San Antonio invites students to join civic-tech challenge

Students attending local colleges, universities and trade schools are invited to join a local competition to solve real-world challenges flagged by the city.
Mission San Jose in San Antonio
(Getty Images)

The City of San Antonio on Thursday announced a new competition for college, university and trade school students interested in improving their communities through the use of digital technology.

IgniteSA, as the competition is called, is set to be kicked off in an online format by the local coworking space Geekdom and the city’s innovation office through an ongoing partnership called CivTechSA. During a virtual 90-minute event on April 1, organizers will open registration and announce the “real city challenges” that students will be encouraged to tackle.

According to the city, students will then form teams, consult with mentors, develop their ideas and work toward developing prototype solutions. Finalists are to be selected June 2 before a virtual pitch competition held June 11-13.

CivTechSA, which also hosts a residency program in which startups spend 16 weeks working on civic challenges, has hosted a variety of similar challenges over the last several years, tackling a wide range of city issues, from stray-pet notifications to low-income utility assistance programs.


The partnership announced last January that it would begin designing competitions specifically for students. Leslie Chasnoff, the programs manager at Geekdom, told EdScoop that the recent focus on students is an expansion CivTechSA’s existing educational mission.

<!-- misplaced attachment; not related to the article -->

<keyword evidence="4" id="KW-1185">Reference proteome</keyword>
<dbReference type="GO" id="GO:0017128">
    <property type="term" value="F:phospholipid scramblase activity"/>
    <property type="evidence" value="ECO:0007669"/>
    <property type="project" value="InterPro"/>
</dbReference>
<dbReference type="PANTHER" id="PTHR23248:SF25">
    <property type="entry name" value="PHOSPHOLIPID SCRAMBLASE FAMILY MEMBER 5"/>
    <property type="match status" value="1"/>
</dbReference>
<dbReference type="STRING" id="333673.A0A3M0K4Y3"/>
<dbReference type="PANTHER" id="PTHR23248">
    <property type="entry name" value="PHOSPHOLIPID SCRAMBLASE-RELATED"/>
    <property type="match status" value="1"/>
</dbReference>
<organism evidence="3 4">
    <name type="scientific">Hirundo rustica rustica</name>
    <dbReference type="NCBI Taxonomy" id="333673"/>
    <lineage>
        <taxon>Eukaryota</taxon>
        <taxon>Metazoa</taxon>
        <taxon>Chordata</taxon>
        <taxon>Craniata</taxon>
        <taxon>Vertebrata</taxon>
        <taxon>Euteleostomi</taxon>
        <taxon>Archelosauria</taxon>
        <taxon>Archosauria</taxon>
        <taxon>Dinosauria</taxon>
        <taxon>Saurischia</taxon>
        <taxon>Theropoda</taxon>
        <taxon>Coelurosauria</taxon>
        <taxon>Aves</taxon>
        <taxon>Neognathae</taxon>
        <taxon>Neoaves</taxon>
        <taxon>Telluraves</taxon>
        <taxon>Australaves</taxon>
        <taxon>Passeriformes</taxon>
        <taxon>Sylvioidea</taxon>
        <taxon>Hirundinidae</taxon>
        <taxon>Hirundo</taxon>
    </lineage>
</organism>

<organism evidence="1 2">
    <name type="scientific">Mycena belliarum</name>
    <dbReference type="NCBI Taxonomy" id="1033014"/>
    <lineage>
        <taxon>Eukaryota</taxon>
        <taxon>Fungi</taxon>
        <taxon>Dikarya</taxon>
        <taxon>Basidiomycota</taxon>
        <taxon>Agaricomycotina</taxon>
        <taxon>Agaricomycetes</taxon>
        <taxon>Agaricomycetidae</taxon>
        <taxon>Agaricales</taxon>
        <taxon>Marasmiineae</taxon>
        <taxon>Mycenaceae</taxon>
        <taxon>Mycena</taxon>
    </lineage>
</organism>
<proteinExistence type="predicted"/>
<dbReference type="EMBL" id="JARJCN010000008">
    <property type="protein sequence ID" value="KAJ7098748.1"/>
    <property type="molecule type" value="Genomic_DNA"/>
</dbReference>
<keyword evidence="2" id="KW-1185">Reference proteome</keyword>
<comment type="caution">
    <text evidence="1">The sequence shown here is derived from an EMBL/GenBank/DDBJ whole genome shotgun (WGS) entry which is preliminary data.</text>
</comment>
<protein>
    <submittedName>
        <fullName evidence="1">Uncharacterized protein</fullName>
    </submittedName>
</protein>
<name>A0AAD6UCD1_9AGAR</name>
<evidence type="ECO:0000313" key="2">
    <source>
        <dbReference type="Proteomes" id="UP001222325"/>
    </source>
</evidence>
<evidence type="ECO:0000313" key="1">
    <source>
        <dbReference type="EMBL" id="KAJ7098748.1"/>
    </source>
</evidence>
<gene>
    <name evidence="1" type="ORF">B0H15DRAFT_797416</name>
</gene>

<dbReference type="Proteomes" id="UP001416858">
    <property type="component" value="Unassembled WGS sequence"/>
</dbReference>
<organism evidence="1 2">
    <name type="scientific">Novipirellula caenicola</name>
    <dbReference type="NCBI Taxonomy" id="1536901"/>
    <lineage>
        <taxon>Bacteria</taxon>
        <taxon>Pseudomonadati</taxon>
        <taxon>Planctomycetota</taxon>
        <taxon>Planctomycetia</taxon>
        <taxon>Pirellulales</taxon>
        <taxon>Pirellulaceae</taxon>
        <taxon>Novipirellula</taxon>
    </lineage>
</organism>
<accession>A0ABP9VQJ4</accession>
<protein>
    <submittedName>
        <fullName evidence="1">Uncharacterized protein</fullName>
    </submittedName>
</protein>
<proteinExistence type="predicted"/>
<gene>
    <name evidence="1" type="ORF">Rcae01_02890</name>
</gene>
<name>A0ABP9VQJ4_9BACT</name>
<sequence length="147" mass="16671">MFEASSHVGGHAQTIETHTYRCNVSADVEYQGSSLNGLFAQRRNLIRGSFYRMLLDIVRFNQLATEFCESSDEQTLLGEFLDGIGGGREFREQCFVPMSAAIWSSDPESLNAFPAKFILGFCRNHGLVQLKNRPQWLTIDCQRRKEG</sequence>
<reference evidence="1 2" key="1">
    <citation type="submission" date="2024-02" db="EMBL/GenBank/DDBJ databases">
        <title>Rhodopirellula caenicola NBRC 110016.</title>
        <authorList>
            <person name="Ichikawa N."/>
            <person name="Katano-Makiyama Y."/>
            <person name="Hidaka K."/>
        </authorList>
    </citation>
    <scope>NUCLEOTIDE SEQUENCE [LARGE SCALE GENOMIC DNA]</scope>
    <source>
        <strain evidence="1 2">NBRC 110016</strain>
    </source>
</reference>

“We understand the importance of building up that tech talent pipeline and infusing the civic engagement piece in it earlier on so the tech talent we’re building is keeping civic-mindedness when they’re looking for problems to solve and solving them,” Chasnoff said.

She said a civic-tech competition like this one is a “really cool way to engage better” with higher education students. Beyond the possibility of winning the competition, just participating, Chasnoff said, gives students a chance to meet mentors at Geekdom, the city government and the local entrepreneurial community.

“It’s not just to get a grade and complete a project,” she said. “It’s a way to really build something you can own and potentially take further, whether that be through Geekdom’s channels as an entrepreneur and wanting to take your solution into a potential company [or for networking and future internships.] That is really the magic here is there are potential pathways beyond the competition.”

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